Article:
Edward III’s last visit to Oakham.


Richard II visits Oakham.


Summer grazing in the small park is granted to William Flore.


Refurbishment For a Royal Visit

Richard II visits: repairs are made to doors, walls and windows, a chimney is made for the King’s chamber and a new roasting house is built.



Timber, tiles and slates purchased for repairs at Oakham and Rockingham castles.


Further repairs

5,000 Collyweston slates sent to Oakham.



"the buildings are in a poor state, suffering from neglect and lack of maintenance"


Minor repairs are carried out.

Late medieval stock is grazing within the bailey.



following the execution of the Duke of Buckingham – "there is an old castle, all ruinous…the hall is in the best state of repair, and old fashioned…but reasonable and roofed for the courts held there."


Everything else is probably in a state of collapse, never to be resurrected. By the early 16th century the hall probably ceased to be used for any domestic purpose. As Burley on the Hill became the residence of the lord of the manor the Great Hall was kept largely because of its use for court purposes.

16th Century


A window is inserted into the east wall.


Oakham School established

Robert Johnson’s grammar school is established next to the Church - later to become the well respected Independent school, Oakham School. 


Major Alterations

George Villiers, Duke of Buckingham, now resides in the first big house at Burley on the Hill. He probably: Levelled the ruins around the castle and the old domestic offices at the east and west end; Re-roofed the great hall and Installed a new pediment over the Castle Lane gateway.


An illustration depicting the Castle

James Wright’s illustration shows the Great Hall standing alone within the remnants of the wall.


Another illustration depicting the Castle

Buck’s engraving shows a similar condition.

1730 - 1841

Alterations to the Entrance

The door into the Great Hall is moved from the end archway towards the Eastern wall to the centre of the wall where it is now. Reason unknown, but possibly because it was becoming fashionable to have symmetrical buildings.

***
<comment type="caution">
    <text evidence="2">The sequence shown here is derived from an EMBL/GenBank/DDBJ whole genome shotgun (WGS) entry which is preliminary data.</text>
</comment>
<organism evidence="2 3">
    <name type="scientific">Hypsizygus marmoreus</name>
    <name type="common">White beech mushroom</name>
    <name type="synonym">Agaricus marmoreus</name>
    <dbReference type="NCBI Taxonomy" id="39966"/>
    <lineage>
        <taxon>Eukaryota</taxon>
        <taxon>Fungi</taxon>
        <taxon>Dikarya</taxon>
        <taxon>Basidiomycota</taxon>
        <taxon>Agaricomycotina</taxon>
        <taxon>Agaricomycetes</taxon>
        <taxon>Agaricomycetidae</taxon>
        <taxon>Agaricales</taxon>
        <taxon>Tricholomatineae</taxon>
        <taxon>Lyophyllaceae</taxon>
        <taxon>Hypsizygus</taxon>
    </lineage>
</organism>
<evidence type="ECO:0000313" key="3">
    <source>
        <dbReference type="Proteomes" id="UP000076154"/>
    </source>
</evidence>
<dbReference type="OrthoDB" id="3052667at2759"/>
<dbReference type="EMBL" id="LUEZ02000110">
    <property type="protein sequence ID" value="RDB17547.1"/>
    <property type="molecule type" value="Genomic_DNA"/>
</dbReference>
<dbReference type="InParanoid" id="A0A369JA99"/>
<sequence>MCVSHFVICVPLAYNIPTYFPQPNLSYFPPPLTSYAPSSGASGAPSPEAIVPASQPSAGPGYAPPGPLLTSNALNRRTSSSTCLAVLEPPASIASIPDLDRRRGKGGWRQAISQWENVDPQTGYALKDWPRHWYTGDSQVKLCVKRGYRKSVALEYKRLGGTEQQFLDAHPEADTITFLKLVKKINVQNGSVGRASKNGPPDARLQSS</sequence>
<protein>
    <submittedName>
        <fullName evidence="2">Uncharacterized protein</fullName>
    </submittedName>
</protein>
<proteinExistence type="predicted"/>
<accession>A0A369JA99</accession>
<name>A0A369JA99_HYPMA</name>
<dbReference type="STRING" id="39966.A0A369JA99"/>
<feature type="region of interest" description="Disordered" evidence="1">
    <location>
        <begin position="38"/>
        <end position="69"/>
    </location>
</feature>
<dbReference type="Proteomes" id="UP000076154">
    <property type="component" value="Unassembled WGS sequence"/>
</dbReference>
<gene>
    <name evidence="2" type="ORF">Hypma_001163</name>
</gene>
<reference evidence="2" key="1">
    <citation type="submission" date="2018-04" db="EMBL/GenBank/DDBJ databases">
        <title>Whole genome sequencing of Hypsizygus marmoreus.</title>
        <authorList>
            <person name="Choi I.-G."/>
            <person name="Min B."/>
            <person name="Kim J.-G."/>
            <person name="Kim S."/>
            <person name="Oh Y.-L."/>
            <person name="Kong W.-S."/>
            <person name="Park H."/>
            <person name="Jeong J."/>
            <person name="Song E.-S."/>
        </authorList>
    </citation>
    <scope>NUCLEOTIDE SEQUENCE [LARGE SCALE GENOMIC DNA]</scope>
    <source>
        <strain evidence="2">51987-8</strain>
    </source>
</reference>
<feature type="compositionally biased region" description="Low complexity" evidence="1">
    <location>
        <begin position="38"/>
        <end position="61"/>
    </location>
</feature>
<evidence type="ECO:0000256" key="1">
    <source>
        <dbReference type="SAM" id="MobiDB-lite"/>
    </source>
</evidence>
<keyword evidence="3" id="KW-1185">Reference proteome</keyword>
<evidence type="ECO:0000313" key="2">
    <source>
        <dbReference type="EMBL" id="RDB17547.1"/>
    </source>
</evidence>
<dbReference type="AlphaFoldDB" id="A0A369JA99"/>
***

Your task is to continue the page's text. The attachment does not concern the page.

Early 19th Century


Dormer windows are inserted into the north and south aisles.



The gateway is rebuilt.


Major Refurbishment

The Great Hall is restored in memory of the Rt Hon G H Finch, MP for Rutland for 40 years, with extensive repairs to the east wall and the stone flagged floor.


Archeological Dig

Peter Gathercole conducts an archaeological excavation of the moated area to the south of the bailey.


Archeological Dig, John Barber

John Barber conducts big archaeological excavations adjacent to the Great Hall. He discovers a good deal about the rooms leading off the East wall where the three blocked doorways now are. He discovers they went to a buttery (where the barrels of ale and wine were stored - nothing to do with butter!), the kitchen and a pantry. 


Major Refurbishment

The Great Hall is rewired and redecorated.


Archeological Dig

Josephine Sharman and Deborah Sawday carry out an archaeological evaluation in the outer bailey for Leicestershire Museums.


Archeological Survey

Terrestrial laser scan and photographic survey of the defence earthworks, the Great Hall interior, and Cutts Close by Trent & Peak Archaeology.


Time Team Dig

Channel 4’s Time Team carries out excavations in the Castle grounds. They re-dug some of John Barber's earlier excavations. Some of their finds are on display in the bookcase in the castle and some are stored at Rutland County Museum


Archeological Survey

Nick Hill’s architectural re-assessment of the Great Hall appears in Antiquaries Journal

2014 - 2015

Major Refurbishment

Rutland County Council’s bid for a Heritage Lottery Fund award to ensure the future of the Castle and its site is successful.

Major restoration works are undertaken on the great hall, it's collection of Horseshoes and the curtain wall.